Every Thursday afternoon, Artnet News brings you Wet Paint, a gossip column of original scoops reported and written by Nate Freeman. If you have a tip, email Nate at [email protected]
HAU$ER $LINGING $INGERS
Today on the West Coast, VIP card-carrying collectors are streaming into Paramount Pictures Studio and gushing over the offerings at Frieze Los Angeles. It’s clear that the event’s second edition has injected a jolt of Tinseltown razzle-dazzle into the art-fair circuit. And if anyone was hesitant to imagine that a Hollywood backlot could host a globally important fair, they would be proven wrong after seeing dealers pull out all the stops this year: Gagosian treated VIPs to a booth with a full-scale Richard Prince car sculpture and Chris Burden’s LAPD Uniform (1993), while Pace and Kayne Griffin Corcoran teamed up for a bravura presentation of that master conjurer of California light, James Turrell. But those seeking the hottest work in Hollywood should make a beeline for the booth of Hauser & Wirth, which has on view three works by Avery Singer, the 32-year-old wunderkind who emerged as the star of last year’s Venice Biennale. She signed with Hauser in December, after a courting period from all the mega-galleries that included rides on helicopters to the Hamptons and—allegedly!—a $1 million signing bonus.
The gallery vehemently denied that any cash was offered up front, but there’s no doubt joining the Swiss mega-gallery will make Singer’s already in-demand and high-priced works harder to get (and more expensive). But even speculators may not have seen them getting this pricey: The largest of the paintings at Frieze costs just under $500,000, while the smaller two are $420,000, and in addition to the three in the booth, there’s another in a private viewing room at the gallery’s downtown LA space.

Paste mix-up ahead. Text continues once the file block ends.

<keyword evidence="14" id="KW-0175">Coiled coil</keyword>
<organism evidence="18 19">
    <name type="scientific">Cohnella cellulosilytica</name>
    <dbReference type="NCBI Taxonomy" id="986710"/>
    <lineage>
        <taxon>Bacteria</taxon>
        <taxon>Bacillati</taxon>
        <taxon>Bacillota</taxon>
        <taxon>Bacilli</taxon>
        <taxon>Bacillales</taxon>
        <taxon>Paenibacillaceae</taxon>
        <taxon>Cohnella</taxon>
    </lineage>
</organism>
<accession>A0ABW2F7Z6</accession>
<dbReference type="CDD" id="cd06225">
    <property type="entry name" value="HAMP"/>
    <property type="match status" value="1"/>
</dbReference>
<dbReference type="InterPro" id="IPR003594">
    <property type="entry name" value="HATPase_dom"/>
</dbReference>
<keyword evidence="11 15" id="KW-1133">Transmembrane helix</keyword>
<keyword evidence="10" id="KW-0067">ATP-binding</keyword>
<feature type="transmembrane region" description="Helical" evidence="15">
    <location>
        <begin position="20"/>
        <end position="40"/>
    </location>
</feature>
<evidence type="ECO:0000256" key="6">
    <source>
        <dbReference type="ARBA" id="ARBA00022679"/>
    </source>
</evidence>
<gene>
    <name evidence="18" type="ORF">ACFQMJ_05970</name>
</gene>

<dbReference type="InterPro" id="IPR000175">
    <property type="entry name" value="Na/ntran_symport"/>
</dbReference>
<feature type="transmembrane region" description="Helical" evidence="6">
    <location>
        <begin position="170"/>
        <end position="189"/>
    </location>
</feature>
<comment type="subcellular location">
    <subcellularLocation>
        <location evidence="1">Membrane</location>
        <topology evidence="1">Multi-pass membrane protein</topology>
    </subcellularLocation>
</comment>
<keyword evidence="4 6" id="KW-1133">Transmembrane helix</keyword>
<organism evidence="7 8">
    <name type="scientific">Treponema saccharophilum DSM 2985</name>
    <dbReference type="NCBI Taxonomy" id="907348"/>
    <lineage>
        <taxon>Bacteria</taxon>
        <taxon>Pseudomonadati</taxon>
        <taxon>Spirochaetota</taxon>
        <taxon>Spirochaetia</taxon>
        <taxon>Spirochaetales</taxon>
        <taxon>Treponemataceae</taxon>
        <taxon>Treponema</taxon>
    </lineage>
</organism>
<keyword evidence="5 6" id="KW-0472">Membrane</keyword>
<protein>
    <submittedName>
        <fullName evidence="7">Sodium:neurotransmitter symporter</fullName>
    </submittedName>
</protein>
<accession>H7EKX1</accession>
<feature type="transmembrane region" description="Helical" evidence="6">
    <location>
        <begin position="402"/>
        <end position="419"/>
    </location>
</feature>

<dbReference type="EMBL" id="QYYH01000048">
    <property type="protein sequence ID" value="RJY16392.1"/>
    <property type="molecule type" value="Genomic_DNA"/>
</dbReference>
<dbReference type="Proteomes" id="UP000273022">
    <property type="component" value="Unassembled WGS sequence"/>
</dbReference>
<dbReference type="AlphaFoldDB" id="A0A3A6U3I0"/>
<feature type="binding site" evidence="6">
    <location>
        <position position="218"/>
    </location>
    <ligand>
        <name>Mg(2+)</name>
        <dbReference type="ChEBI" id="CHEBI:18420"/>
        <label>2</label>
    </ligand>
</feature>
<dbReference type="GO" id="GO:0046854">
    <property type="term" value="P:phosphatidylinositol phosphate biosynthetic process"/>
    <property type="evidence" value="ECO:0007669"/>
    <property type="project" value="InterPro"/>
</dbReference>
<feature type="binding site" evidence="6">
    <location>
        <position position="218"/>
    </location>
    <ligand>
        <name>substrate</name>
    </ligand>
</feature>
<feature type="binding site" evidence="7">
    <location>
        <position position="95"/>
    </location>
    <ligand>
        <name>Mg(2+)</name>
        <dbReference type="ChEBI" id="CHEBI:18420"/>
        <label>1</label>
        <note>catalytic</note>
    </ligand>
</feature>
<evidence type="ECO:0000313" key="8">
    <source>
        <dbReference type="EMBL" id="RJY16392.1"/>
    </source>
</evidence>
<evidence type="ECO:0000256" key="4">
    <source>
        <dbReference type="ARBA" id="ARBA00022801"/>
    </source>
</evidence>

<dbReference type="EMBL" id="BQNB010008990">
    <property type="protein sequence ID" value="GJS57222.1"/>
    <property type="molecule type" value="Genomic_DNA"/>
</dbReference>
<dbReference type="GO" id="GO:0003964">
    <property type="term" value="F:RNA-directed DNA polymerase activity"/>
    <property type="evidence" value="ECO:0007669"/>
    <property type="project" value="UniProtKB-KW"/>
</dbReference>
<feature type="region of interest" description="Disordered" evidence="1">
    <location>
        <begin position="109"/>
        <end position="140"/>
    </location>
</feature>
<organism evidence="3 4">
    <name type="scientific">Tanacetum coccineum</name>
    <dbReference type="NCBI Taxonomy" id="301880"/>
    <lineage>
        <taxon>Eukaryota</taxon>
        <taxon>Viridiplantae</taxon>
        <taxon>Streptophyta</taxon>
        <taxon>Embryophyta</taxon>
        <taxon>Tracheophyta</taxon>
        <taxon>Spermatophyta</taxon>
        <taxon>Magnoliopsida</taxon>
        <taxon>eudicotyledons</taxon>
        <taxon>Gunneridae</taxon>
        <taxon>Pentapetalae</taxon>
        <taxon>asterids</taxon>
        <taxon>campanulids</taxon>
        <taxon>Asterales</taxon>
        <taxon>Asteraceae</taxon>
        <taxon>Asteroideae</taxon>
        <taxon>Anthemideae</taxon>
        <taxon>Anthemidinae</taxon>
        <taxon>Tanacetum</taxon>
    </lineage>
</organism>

A for-your-eyes-only preview sent to tip-top advisors and collectors stated that “the artist has asked that all four [works] go to institutions”—and, according to sources, Hauser already has the new owners lined up to pledge the paintings as promised gifts.
The price point is a serious uptick from just two years ago, when Singer had her first (and only) solo show with Gavin Brown’s enterprise and works topped out at $95,000, with smaller ones available for just $40,000. That means that Singer’s primary prices have increased more than 400 percent since 2018 (although, to be fair, they remain lower than her auction record of $735,000). The price increase has made her the world’s most expensive millennial artist, beating out Turner Prize-winner Oscar Murillo, whose new works cost $450,000 from David Zwirner. And with the sale of the four works here in La La Land, Singer’s cut could reach $1 million… exactly what that apocryphal signing bonus was supposed to be. That’s showbiz, baby!
MOVIE PARTY PARASITES
The Sunday night before a major art fair is usually a somewhat staid state of affairs, with everyone resting up before a week of nonstop openings, dinners, and parties. Not so this year in Los Angeles, as the Sunday before the Frieze was also… Oscar Sunday, the Super Bowl Sunday of celluloid. And so the art world got all dressed up and hit the party circuit. Larry Gagosian started the evening at the annual Vanity Fair viewing dinner, where he completed perhaps the most intriguing quadfecta of the evening: Joan Collins, Tom Ford, and Monica Lewinsky, all huddled around a table with Larry. Meanwhile, collector Elton John had his annual gala, and afterward, Jumex juice heir Eugenio López led revelers to his masterpiece-filled Bel Air manse for a banger that went into the wee hours. Later, the team behind Best Picture-winner “Parasite” threw a raucous Soho House bash to celebrate its surprise victory. As the global k-pop sensation A.C.E. entertained the crowd with increasingly elaborate dance routines, Hauser & Wirth LA director Graham Steele looked on and took pictures, a natty tux-clad Alex Israel—in sunglasses at night, as always—popped in on his way to Madonna manager Guy Oseary’s ultra-exclusive house party, and MOCA director Klaus Biesenbach chatted with Miky Lee, the Samsung heiress who produced “Parasite” and has done much to hype independent Korean cinema around the world. The director of the hour, Bong Joon-Ho—whose film “The Host” graced the cover of Artforum in 2007—arrived around 12:45 a.m. alongside the cast, all of them clutching their golden statuettes. Remember how, when Bong accepted the Best Director trophy, he said he would be “drinking until the morning”? Let’s just say that, yes, that did indeed appear to be the case.
ACES OF SPADE